Bob Alexander <balexander / rsv.ricoh.com> wrote in message news:<3C8EC7F5.A4B702C7 / rsv.ricoh.com>...

[ good point, but snip!]

> It is a nuisance to almost always have to explicitly skip them when
> scanning a directory:
> 
>     for entry in Dir.entries("myDir")
>         next if ["..", "."].include?(entry)
>         ...
>     end
> 
> Can someone suggest an argument as to why having them in the listed
> entries is useful?

This is really the core of the problem.  Adding a cost to every
directory listing b/c of 2 (rare?) special cases doesn't make sense to
me, and doesn't seem to fit into the way Ruby usually works.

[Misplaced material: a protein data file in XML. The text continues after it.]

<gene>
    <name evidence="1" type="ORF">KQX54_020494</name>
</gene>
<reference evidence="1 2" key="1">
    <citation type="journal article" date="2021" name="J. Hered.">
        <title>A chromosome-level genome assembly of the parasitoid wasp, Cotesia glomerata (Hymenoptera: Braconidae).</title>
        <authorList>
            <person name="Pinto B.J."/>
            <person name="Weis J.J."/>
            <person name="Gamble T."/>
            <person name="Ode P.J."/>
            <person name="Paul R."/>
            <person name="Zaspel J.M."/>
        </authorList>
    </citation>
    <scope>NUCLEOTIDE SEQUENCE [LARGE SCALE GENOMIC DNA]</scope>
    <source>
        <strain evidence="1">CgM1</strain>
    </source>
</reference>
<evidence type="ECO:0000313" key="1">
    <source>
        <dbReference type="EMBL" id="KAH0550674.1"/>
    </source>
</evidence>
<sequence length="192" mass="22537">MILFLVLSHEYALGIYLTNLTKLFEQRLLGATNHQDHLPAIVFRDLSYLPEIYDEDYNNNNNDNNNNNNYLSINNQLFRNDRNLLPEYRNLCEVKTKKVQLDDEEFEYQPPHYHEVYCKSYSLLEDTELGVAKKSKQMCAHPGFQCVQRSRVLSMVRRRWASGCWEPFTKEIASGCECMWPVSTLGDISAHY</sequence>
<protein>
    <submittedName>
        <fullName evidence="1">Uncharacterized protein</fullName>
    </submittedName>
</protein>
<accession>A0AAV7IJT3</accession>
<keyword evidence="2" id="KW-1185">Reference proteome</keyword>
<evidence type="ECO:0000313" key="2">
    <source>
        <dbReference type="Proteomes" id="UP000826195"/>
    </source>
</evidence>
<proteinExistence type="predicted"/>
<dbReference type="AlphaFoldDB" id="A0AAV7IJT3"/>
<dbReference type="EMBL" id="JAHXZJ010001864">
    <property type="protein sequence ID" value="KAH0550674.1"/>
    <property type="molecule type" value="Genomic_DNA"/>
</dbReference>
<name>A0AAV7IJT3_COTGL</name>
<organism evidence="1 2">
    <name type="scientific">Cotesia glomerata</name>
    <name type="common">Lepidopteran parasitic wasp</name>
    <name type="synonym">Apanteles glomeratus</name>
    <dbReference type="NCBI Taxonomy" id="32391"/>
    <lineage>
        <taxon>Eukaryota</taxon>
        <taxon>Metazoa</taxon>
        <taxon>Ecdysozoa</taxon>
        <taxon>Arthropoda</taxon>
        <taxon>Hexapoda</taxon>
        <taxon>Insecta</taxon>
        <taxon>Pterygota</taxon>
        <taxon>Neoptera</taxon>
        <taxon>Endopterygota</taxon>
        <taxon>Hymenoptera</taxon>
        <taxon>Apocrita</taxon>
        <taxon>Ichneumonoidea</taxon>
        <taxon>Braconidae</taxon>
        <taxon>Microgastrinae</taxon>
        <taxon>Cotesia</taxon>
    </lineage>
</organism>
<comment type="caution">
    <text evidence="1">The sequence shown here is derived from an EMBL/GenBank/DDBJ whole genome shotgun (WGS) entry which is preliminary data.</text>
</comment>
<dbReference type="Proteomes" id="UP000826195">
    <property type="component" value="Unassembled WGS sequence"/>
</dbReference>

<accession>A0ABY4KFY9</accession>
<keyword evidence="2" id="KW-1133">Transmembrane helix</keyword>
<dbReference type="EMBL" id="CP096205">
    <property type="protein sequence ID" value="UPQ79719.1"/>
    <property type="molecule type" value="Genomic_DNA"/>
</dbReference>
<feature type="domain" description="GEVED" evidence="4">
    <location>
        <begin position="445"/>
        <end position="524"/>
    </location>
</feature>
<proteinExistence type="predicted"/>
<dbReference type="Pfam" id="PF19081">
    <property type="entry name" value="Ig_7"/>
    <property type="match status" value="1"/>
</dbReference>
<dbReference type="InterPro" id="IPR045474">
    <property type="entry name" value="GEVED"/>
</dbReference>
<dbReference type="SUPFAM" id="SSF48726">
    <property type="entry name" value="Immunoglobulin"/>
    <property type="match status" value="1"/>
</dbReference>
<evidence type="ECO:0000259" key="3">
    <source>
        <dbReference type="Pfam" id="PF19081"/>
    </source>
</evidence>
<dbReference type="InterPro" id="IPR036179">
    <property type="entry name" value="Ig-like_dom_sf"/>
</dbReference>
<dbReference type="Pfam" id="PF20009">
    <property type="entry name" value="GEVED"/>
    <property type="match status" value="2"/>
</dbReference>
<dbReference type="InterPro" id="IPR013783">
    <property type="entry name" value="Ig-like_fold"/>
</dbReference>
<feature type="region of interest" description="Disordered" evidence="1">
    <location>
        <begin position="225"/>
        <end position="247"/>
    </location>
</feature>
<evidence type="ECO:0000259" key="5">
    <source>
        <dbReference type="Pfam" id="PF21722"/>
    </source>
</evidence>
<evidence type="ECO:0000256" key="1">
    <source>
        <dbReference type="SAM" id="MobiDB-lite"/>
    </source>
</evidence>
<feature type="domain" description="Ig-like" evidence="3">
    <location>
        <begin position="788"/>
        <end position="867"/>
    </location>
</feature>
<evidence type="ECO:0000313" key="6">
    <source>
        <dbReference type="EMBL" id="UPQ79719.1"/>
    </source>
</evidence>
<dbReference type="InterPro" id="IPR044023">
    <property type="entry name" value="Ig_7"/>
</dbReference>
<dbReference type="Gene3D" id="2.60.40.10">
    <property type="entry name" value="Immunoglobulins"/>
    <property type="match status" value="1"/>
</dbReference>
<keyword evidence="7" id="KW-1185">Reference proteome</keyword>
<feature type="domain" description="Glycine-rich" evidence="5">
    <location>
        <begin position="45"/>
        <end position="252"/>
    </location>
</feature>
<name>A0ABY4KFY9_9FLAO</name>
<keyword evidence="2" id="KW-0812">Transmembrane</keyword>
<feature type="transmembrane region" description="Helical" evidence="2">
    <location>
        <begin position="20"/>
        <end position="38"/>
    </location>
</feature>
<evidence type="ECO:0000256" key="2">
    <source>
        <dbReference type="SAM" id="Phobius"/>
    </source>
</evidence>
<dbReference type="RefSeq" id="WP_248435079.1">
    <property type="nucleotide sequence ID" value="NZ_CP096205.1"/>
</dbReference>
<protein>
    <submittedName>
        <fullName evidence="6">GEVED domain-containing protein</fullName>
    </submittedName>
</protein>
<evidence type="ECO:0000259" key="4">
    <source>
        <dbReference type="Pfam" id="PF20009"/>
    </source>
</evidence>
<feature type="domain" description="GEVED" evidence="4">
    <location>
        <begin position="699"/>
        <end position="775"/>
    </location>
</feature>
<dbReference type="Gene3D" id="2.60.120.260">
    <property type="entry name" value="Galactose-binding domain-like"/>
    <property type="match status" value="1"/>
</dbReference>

I would like to add that just b/c the base filesystem does something
does not mean Ruby needs to follow.  Ruby gets a big win over java b/c
it doesn't really care whether you use "/" or "\" as file seperators
on Win32; Java forces you to figure out what the
system.ridiculously.wordy.path.seperator.variable is to build paths in
a cross platform manner.

Since we have a object that can have accessors like Dir.cwd (or
Dir.current) or Dir.parent, I don't see the need to cling to archaic
"special" files to get us around the filesystem.  Finally, I feel like
Ruby generally proves that making things simpler tends to find the
right abstractions.

I say try explaining the two methods of getting the parent directory
to your significant other, and pick the one s/he understood more
easily :-)

~ Patrick